8 coronavirus cases reported in Smith County

8 coronavirus cases reported in Smith County
Coronavirus (Source: KLTV)

TYLER, Texas (KLTV/KTRE) - The number of coronavirus cases in Smith County has risen to eight.

NET Health updated the totals Friday afternoon. As of 12 p.m. Friday, there were eight confirmed COVID-19 cases in Smith County, according to the North East Texas Public Health District. A press release from NET Health also stated that evidence of “community spread of COVID-19 has been found.”

“We are asking the public to contact their healthcare provider prior to visiting hospitals or emergency rooms for treatment,” the press release stated. “It is very important to mitigate the spread of Coronavirus that all potential patients are screened so healthcare providers can to prepare for their arrival.”

According to the press release, the three new confirmed cases have a recent travel history within Texas. The release also stated that the test sample results were analyzed and confirmed by private laboratories.

Smith County Judge Nathaniel Moran said that “community spread” means that people are having too much close contact within the community, and that is allowing the virus to spread.

During a live segment on East Texas Now Friday, Dr. Ed Dominguez, KLTV’s medical contributor, explained the community spread concept in more detail.

“Community spread means that people are spreading it within a community, without anybody leaving.," Dominguez said. "So whoever you caught it from didn’t travel, and whoever they caught it from didn’t travel out of Smith County. So community spread means it’s now moving within and there’s no travel risk that has been identified.”

Dominguez also said that community spread doesn’t make the virus any worse or any safer. He said it’s no different. The fact that community spread has occurred means the COVID-19 virus is now a part of the community, and as a result, the response needs to be different from a public health standpoint.

“All three individuals are in home-isolation from the general population,” said George Roberts, Chief Executive Officer of NET Health. “The public has the responsibility, more than ever, to follow recommendations from health officials, such as social distancing and handwashing.”

The report states the numbers remain the same in Rusk County and Gregg County with one positive test each.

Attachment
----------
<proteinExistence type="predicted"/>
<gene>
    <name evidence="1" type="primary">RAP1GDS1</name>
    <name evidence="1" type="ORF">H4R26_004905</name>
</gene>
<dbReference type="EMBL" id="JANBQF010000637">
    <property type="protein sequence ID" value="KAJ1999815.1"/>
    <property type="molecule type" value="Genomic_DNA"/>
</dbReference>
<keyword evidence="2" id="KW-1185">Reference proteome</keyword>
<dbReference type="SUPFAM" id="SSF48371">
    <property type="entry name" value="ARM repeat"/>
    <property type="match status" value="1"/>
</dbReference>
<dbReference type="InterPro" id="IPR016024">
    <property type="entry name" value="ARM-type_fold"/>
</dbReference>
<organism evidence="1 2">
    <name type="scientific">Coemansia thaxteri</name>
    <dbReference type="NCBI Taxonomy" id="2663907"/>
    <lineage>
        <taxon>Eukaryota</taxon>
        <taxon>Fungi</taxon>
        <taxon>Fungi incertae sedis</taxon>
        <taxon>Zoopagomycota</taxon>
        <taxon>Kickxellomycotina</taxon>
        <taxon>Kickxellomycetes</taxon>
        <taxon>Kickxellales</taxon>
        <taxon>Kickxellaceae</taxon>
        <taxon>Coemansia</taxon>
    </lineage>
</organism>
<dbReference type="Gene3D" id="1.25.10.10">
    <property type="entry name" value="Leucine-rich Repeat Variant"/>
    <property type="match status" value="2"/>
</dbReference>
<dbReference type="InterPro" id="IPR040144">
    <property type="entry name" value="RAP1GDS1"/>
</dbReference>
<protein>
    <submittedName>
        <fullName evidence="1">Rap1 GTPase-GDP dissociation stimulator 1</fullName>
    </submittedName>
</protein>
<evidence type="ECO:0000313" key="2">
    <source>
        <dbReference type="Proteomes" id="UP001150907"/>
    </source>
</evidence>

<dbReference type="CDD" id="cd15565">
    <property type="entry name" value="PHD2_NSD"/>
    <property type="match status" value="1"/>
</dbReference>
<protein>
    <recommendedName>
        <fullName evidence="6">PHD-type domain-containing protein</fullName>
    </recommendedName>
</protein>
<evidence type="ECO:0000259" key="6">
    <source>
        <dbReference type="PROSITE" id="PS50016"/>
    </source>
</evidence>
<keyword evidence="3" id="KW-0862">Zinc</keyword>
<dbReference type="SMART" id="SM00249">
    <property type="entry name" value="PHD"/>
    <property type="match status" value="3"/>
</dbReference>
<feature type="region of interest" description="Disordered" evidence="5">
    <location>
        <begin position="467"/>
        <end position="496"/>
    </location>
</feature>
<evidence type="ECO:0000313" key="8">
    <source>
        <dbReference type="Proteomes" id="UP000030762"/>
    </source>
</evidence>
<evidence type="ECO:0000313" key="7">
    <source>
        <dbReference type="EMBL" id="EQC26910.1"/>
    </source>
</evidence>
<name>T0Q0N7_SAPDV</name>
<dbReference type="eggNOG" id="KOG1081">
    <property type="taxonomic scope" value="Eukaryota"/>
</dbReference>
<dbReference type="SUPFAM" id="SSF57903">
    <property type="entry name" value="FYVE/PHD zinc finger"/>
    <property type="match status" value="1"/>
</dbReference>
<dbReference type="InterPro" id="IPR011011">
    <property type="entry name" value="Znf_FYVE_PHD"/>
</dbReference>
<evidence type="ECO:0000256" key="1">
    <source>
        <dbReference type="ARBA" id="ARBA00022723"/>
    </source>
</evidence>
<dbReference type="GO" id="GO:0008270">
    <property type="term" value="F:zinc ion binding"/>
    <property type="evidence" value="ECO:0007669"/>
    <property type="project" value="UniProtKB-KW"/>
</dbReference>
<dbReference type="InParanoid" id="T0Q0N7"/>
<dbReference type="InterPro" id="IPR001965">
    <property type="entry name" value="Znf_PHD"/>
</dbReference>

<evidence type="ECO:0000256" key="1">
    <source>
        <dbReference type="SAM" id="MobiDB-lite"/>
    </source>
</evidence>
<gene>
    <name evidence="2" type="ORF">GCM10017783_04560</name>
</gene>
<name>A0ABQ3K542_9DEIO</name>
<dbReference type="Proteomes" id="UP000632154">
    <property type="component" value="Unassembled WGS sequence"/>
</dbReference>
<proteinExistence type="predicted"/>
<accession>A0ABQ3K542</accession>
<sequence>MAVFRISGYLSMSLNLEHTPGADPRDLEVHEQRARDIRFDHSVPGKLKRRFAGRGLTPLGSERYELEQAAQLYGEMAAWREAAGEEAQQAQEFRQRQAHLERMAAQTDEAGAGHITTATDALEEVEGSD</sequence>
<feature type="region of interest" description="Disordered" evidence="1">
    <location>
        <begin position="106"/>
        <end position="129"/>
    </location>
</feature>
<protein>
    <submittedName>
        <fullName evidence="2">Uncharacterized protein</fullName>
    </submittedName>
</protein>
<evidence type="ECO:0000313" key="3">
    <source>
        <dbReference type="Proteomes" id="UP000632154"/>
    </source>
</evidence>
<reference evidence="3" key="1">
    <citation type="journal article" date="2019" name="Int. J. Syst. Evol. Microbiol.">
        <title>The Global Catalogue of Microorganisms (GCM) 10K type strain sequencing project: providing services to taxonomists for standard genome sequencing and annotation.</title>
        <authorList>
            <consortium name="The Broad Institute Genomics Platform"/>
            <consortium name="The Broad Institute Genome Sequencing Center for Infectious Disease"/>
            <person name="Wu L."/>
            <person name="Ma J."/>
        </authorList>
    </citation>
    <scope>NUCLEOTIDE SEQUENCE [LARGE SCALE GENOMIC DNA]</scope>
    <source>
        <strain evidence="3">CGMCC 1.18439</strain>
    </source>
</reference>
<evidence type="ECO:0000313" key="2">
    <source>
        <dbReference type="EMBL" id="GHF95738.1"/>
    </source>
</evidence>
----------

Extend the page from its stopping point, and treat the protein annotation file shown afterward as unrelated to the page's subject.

Updated state numbers show five people have died from coronavirus in Texas.

The Texas Department of State Health Services states 194 people have tested positive for the illness.

That number now includes one confirmed COVID-19 case in Cass County. An official with the Cass County judge’s office said Friday that the Texas State Department of Health Services is saying that there is now a confirmed coronavirus case in Cass County.

The website also states 5,277 people in Texas have been tested for the virus.

COVID-19 infographic
COVID-19 infographic (Source: Sarah Thomas/KLTV)

Here is the rest of the text from the NET Health press release.

Residents are reminded to take the same measures that are recommended to prevent the spread of the flu and other respiratory viruses. Everyone in East Texas should remember to:

  • Wash your hands often with soap and water for at least 20 seconds, especially after going to the bathroom; before eating; and after blowing your nose, coughing, or sneezing. If soap and water are not available, use an alcohol-based hand sanitizer with at least 60% alcohol.
  • Avoid touching your eyes, nose, and mouth with unwashed hands.
  • Practice social distancing - Avoid close contact with people who are sick and stay home if you believe you have symptoms.
  • Cover your cough or sneeze into the bend of your elbow or into a tissue, then throw the tissue in the trash.
  • Clean and disinfect frequently touched objects using cleaning items that contain bleach.
  • Follow recommendations from your local health district officials.

If you have been exposed to a sick traveler, have been exposed to a person with COVID-19 in the last 14 days, or are experiencing fever, cough, or difficulty breathing, please contact your healthcare provider. The CDC does not recommend that people who are well wear a face mask to protect themselves from respiratory diseases.

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